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Australia joins US diplomatic boycott of Beijing Winter Olympics – Al Jazeera English

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Prime Minister Scott Morrison cites China’s unwillingness to talk to government officials, and alleged rights abuses for decision.

Australia will not send officials to the Winter Olympics in Beijing, Prime Minister Scott Morrison said on Wednesday, joining a US diplomatic boycott of the event and risking a further souring of relations with China.

The United States announced its boycott on Monday, citing China’s human rights “atrocities”, fuelling anger in China, which warned of “resolute countermeasures” in response.

Morrison said Wednesday’s decision came because of Australia’s struggles to reopen diplomatic channels with China to discuss alleged human rights abuses in the far western region of Xinjiang and Beijing’s moves against Australian imports.

“Australian government officials (will), therefore, not be going to China for those games. Australian athletes will, though,” Morrison told reporters in Sydney.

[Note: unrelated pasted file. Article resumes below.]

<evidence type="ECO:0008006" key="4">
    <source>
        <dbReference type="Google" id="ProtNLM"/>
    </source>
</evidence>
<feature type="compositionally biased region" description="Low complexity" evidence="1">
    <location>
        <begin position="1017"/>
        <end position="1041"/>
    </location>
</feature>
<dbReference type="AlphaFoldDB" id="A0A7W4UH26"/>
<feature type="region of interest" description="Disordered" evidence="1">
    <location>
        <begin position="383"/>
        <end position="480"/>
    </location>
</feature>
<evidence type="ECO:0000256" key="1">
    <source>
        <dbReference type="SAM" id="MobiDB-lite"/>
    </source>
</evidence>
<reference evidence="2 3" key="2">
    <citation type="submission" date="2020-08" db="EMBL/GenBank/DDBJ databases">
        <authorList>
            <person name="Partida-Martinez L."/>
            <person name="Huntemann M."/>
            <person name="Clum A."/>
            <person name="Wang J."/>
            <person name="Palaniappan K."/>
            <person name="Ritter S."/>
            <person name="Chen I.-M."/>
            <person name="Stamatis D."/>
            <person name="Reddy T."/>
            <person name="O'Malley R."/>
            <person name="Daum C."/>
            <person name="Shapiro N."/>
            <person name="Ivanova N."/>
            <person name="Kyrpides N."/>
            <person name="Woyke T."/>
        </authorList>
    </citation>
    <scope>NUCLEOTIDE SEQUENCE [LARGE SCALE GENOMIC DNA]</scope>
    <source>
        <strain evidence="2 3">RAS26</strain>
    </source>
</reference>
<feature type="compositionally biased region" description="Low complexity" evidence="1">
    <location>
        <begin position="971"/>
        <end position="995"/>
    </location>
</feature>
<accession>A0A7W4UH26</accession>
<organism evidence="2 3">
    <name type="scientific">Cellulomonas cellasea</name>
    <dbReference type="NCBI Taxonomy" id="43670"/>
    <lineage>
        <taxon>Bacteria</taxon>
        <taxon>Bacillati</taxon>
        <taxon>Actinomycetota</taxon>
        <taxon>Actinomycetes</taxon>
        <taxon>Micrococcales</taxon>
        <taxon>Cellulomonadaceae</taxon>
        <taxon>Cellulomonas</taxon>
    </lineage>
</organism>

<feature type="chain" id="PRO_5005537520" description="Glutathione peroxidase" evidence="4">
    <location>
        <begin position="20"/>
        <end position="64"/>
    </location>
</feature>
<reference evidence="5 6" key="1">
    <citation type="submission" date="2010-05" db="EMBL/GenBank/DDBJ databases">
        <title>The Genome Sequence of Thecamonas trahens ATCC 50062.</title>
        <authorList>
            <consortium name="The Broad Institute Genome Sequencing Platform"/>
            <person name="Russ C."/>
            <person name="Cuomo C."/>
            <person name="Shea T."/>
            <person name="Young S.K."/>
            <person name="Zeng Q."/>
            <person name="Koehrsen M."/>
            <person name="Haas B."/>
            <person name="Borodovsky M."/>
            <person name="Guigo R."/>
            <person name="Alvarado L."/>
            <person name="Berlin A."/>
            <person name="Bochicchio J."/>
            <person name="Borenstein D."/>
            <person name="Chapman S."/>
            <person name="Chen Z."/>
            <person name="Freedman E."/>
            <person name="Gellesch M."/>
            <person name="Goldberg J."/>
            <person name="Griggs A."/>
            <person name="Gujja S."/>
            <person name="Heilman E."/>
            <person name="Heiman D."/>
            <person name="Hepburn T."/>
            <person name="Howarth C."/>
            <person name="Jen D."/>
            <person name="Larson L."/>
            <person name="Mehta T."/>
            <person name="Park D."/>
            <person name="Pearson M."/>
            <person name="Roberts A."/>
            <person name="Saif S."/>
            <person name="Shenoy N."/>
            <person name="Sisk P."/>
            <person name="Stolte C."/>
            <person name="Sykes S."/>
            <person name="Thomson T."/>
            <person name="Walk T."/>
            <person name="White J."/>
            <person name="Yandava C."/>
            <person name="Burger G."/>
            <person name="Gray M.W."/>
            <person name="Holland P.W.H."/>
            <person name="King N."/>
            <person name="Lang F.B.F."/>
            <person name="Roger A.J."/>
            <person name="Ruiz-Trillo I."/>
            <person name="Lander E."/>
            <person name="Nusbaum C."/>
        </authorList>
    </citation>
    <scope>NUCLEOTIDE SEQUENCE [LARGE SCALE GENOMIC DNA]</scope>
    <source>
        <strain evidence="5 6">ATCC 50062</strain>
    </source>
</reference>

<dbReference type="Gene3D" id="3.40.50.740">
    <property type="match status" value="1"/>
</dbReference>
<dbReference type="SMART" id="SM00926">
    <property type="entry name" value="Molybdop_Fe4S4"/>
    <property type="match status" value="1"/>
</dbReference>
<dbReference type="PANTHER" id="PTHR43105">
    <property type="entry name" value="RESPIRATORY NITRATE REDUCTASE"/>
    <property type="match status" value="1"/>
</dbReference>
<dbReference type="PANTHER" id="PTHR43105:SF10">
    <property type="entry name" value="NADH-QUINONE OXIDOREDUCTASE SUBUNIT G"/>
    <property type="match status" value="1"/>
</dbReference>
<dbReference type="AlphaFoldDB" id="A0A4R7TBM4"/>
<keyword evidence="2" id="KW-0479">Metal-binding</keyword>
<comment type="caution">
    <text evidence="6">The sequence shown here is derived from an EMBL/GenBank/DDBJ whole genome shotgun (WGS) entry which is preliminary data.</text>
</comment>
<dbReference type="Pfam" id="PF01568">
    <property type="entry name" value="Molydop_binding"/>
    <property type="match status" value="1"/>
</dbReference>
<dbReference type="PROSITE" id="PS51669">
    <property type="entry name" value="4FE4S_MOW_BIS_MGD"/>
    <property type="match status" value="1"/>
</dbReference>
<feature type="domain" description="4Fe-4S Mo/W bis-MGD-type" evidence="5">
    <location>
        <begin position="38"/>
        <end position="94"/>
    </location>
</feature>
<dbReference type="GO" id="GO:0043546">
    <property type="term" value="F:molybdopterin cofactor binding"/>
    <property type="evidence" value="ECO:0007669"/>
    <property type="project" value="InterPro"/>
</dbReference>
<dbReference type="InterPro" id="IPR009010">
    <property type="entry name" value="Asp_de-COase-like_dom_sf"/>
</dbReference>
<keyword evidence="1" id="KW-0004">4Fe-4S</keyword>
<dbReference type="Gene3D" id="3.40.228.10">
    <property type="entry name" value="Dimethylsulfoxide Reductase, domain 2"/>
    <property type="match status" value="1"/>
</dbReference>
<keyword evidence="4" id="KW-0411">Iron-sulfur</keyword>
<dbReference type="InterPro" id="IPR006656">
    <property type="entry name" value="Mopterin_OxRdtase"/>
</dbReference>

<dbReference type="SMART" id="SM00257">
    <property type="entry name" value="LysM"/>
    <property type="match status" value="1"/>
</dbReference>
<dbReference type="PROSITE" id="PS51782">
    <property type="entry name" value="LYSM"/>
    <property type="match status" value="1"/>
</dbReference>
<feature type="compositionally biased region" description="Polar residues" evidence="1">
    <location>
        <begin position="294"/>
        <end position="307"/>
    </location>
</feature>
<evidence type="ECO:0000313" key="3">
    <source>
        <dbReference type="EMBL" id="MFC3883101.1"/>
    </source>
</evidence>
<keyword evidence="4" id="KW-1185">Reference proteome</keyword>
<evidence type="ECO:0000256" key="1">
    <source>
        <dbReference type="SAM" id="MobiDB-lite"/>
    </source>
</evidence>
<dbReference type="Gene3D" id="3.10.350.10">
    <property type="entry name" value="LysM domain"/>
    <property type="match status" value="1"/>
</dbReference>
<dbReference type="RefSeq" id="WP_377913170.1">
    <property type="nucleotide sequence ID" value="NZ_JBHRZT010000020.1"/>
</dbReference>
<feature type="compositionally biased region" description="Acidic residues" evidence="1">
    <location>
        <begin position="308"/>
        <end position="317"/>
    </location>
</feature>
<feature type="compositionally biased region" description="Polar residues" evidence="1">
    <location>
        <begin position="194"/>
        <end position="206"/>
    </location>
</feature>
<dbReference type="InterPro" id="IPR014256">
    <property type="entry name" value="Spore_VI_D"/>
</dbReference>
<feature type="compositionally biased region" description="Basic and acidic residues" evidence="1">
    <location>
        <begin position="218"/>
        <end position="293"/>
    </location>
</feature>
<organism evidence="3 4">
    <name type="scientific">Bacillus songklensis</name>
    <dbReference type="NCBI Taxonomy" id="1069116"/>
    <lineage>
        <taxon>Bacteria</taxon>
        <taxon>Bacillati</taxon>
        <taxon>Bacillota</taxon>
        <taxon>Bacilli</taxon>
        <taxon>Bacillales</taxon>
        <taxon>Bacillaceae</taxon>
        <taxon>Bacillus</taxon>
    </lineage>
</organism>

The formal boycott risks further straining Australia’s relations with China, its largest trading partner, which soured after Canberra introduced foreign interference laws, banned Huawei Technologies from its 5G broadband network, and called for an independent investigation into the origins of COVID-19. A recent decision to acquire nuclear-powered submarines under the AUKUS pact has added to the tension.

Beijing had responded with tariffs on Australian commodities such as barley, beef, coal and wine.

Morrison said on Wednesday that his government was very happy to talk to China about their differences.

“There’s been no obstacle to that occurring on our side, but the Chinese government has consistently not accepted those opportunities for us to meet about these issues,” he said.

Morrison said any further trade disruptions would be “completely and utterly unacceptable”.

The Winter Olympics begin in February next year. The Australian Olympic Committee said the diplomatic boycott will have no effect on the expected 40 Australian athletes who are set to compete.

Andrew Woodward, a former media adviser to the Sydney Olympics, told Al Jazeera that no one wanted to see a “boycott of the Olympics from an athletic point of view”.